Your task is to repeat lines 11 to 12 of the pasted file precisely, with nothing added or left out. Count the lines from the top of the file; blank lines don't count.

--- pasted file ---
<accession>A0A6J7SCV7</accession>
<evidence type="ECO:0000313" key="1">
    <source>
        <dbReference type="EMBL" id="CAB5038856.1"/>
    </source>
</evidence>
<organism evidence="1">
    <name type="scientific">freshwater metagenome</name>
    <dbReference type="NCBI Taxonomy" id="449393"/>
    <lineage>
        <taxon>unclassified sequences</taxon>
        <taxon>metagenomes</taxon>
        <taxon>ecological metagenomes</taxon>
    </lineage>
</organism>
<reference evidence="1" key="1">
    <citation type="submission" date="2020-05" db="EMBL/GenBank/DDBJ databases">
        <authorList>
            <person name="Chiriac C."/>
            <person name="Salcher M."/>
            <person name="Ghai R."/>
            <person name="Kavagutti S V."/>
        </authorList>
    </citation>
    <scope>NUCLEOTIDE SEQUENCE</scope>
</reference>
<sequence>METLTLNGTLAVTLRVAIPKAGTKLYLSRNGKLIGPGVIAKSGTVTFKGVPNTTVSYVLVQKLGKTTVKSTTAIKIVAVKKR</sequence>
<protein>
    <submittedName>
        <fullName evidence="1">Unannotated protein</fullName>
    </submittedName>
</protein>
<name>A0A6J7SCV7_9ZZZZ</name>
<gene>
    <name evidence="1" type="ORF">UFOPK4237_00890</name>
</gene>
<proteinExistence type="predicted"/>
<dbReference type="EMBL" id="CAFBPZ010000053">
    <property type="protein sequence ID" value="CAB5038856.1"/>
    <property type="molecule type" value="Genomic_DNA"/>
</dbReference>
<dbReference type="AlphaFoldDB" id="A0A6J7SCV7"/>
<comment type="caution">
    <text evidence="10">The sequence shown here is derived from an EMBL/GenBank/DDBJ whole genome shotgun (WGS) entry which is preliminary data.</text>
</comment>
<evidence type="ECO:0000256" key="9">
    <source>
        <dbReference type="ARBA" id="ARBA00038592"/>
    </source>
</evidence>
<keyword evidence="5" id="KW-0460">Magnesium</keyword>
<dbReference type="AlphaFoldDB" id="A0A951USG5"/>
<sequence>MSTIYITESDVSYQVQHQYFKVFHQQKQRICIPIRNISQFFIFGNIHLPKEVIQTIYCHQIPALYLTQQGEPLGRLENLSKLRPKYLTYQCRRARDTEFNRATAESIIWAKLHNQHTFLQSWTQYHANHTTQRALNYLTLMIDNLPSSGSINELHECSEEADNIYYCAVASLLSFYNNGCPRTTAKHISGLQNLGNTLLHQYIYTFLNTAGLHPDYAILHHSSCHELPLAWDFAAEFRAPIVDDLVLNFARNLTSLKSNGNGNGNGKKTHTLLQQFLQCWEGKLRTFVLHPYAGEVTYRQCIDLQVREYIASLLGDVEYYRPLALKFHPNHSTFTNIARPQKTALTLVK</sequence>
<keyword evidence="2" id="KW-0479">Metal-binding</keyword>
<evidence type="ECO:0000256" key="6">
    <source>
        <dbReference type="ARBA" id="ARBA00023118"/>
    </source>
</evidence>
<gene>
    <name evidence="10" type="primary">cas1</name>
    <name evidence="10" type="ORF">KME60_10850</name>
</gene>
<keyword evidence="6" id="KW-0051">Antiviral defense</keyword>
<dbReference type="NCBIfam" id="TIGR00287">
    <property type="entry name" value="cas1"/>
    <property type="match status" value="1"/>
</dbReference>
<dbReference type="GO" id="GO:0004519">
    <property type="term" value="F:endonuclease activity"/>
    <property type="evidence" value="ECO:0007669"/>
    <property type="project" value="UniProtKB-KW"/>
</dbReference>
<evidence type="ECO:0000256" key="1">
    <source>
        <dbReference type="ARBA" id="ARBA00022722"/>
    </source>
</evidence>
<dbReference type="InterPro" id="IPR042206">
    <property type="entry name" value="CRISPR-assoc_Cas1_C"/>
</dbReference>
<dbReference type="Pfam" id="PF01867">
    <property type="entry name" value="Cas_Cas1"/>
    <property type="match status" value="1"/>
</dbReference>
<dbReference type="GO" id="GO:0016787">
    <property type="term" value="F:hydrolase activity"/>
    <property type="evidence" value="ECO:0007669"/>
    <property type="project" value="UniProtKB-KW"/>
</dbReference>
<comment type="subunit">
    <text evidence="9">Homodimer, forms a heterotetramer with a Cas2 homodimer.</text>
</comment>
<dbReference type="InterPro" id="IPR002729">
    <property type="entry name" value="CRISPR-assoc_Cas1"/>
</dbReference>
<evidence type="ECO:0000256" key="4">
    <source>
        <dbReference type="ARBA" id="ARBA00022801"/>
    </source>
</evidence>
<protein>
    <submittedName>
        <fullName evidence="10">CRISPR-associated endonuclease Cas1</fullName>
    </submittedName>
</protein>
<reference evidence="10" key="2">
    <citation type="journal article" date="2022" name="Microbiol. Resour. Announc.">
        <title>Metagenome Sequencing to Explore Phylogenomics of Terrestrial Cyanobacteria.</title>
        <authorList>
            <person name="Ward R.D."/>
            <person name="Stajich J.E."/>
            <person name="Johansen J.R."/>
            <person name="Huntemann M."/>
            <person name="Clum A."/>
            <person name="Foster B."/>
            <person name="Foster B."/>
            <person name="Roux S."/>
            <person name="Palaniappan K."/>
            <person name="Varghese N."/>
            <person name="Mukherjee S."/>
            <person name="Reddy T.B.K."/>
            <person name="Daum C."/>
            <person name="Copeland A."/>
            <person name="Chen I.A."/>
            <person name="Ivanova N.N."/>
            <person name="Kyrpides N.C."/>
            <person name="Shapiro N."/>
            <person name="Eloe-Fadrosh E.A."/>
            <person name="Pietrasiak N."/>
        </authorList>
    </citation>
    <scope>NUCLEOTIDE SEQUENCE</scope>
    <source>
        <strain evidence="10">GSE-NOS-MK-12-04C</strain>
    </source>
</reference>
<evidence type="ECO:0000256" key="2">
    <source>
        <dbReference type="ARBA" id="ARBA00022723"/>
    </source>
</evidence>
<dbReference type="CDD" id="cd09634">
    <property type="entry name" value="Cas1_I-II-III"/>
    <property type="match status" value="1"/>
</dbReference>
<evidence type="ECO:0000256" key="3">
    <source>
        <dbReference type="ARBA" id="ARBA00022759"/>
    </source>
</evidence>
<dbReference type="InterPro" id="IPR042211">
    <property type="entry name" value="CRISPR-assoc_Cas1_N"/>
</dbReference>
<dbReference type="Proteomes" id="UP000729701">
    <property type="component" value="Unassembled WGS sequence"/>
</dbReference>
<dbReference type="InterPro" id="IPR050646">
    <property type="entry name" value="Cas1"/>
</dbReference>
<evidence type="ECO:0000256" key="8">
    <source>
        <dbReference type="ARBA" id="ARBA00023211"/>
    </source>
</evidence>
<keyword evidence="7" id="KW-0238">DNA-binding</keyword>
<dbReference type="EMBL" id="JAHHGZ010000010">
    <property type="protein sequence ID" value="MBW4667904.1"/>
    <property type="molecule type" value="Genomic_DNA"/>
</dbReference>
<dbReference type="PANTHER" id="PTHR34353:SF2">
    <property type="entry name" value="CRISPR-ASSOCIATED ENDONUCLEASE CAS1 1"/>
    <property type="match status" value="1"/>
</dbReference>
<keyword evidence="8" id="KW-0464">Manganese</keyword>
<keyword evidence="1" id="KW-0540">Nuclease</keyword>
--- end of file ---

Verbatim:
        <taxon>unclassified sequences</taxon>
        <taxon>metagenomes</taxon>